Why This Mostly-Unheard of Colorado Biotech Could Hit $1B in Revenue by 2025

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Leah Rush Cann, an analyst with Oppenheimer, launched coverage of miRagen, a little-known biotech company, citing the possibility it could exceed $1.2 billion in revenue by 2025.

miRagen is focused on RNA-based therapeutics, with an even more specific focus on microRNAs. microRNAs are about 20 to 25 nucleotides long and are single-stranded RNA molecules that regulate gene expression. They are involved in the pathways responsible for many diseases, including cardiovascular disease and fibrosis. They are transcribed from genes, but, unlike messenger RNA (mRNA), don’t encode for proteins.

microRNAs are believed to play a subtle but important function in fine-tuning gene expression which becomes more pronounced during stress or disease conditions. Over 1000 microRNAs have been identified in humans.

The company’s pipeline includes MRG-106 for cutaneous T-cell lymphoma, adult T-cell lymphoma/leukemia and other MIR-155 elevated non-Hodgkin’s lymphoma; MRG-201 for cutaneous fibrosis, idiopathic pulmonary fibrosis; MRG-107 for ALS; and MRG-110, which it has partnered with Servier for heart failure and other ischemic diseases. The programs further along are MRG-106 for cutaneous T-cell lymphoma and MRG-201 for cutaneous fibrosis, both of which are wrapping up Phase I trials.

On Dec. 11, 2017, the company presented new interim clinical data on MRG-106 on mycosis fungoides form of cutaneous T-cell lymphoma. It was presented at the 2017 American Society of Hematology (ASH) Annual Meeting. The data showed that nine out of 14 patients treated for more than a month showed a 50 percent or greater improvement in total skin disease, and seven patients had a 50 percent improvement that lasted at least four months. The company also initiated dosing in three additional oncology indications, including chronic lymphocytic leukemia, diffuse large B-cell lymphoma and adult T-cell leukemia/lymphoma.

“We believe the new MRG-106 Phase I data further validate the utility of micro-RNA based therapeutics and provide important insights that may help guide potential Phase II clinical trial designs and expanded indication trials,” said William Marshall, the company’s president and chief executive officer, in a statement. “We believe that these findings suggest that, if approved, MRG-106 has the potential to offer profound benefits to patients with CTCL. We are currently evaluating MRG-106 in additional hematologic indications within the current Phase I trial, and plan to release interim data from these expansion indications in 2018.”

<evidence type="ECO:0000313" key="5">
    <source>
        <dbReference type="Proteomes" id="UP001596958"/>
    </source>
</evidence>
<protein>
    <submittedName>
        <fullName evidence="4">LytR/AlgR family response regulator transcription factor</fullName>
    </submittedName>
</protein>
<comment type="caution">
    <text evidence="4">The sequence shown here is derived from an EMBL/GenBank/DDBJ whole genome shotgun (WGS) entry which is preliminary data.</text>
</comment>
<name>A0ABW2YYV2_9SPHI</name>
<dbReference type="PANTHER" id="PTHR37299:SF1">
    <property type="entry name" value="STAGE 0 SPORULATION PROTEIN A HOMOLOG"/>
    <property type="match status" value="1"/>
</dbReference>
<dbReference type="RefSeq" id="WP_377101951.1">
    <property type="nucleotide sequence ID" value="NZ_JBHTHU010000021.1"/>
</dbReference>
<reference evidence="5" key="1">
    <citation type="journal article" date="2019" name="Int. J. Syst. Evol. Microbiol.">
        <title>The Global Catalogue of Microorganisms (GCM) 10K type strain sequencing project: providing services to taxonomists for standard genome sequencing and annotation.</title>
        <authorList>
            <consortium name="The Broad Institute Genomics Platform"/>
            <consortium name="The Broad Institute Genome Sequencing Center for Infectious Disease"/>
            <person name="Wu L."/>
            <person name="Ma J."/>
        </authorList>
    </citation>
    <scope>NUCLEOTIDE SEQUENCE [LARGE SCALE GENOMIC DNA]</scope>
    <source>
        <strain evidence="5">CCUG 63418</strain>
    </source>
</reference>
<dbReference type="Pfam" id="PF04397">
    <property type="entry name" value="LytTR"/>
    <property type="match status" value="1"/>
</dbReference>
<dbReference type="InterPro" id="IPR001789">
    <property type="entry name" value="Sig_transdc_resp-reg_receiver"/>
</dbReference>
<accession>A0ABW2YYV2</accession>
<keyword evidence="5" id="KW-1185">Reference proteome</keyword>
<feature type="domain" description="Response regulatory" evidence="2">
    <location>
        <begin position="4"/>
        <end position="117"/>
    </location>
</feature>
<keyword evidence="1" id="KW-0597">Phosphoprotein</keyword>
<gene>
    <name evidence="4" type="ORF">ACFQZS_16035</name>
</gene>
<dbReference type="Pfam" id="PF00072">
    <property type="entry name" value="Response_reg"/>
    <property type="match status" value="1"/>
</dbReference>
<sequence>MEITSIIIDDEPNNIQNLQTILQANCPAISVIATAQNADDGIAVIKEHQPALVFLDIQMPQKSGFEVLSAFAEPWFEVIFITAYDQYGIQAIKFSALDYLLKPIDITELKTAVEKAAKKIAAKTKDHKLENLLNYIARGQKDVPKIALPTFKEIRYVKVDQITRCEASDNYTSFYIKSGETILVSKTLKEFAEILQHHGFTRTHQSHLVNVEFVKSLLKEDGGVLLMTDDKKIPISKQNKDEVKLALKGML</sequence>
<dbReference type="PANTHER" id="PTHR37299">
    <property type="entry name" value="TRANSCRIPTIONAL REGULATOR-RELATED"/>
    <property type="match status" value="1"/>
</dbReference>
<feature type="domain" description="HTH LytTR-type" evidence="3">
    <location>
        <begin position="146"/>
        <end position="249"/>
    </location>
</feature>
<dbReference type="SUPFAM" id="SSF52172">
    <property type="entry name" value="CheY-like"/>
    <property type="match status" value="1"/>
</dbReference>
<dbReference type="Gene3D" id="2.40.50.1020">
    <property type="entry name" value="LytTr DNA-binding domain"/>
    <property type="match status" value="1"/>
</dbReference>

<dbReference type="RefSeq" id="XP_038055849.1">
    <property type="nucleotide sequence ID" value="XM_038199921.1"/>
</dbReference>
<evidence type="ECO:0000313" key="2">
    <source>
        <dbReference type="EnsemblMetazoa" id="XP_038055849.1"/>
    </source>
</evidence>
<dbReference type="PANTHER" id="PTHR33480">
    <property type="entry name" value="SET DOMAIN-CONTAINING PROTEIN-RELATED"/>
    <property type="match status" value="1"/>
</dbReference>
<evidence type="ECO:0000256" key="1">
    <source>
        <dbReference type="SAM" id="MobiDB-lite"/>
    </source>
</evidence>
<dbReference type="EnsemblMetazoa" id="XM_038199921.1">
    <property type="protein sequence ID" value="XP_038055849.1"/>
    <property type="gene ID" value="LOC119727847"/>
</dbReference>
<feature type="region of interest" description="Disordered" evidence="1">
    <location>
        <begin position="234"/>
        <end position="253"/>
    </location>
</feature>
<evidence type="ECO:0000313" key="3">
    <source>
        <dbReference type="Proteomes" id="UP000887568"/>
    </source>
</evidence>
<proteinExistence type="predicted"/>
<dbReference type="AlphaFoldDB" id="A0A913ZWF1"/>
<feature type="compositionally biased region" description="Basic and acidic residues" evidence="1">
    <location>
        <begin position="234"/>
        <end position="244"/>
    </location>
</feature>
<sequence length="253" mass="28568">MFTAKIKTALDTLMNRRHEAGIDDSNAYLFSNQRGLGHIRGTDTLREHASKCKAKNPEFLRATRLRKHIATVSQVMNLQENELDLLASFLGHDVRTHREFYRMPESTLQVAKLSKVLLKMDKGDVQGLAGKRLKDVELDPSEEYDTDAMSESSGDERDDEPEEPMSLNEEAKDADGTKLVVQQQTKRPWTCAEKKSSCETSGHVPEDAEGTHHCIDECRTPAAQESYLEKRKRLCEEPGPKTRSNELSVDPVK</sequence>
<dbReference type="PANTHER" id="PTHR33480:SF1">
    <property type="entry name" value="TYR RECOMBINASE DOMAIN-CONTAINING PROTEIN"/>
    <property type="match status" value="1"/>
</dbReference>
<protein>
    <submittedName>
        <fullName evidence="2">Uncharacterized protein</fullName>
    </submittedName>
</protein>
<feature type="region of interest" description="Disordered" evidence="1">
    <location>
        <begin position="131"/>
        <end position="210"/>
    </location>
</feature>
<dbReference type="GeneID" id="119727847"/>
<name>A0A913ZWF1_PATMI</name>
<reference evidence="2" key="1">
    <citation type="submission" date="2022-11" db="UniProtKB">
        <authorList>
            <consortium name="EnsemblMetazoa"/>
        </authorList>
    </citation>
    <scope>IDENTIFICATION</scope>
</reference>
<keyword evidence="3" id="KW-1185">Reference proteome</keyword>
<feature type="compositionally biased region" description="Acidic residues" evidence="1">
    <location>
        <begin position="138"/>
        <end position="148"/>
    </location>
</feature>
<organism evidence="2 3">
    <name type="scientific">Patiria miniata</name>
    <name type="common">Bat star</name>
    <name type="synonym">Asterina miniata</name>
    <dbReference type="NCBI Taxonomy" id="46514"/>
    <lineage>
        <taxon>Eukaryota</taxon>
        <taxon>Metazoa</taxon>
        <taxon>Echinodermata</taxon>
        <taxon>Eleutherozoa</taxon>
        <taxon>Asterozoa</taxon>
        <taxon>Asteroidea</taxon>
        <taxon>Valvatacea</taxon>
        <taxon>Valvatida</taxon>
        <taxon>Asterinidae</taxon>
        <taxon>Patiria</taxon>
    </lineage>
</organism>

Much of Cann’s optimistic analysis of the company’s future is based on MRG-106 being approved in about 2022 and MRG-201 in cutaneous fibrosis in 2025, neither of which is right around the corner. As Benzinga reports, “The biotech company will have its first product revenues of $414.4 million in 2022, the analyst said. This could potentially grow to $1.2 billion in 2025 if both product candidates are successful in their planned indications, she said.”

It should be noted that there are plenty of opportunities for failure for drugs between Phase I and Phase III trials, as well as between 2018 and 2025.

“We estimate that miRagen’s operating losses will continue until the launch of its first compound and that the company will turn profitable in 2022 as revenue starts to meaningfully offset losses,” Cann wrote.

In order to launch those two programs and carry them from their current development stage to commercial products, Oppenheimer indicates miRage will need to raise $600 million.

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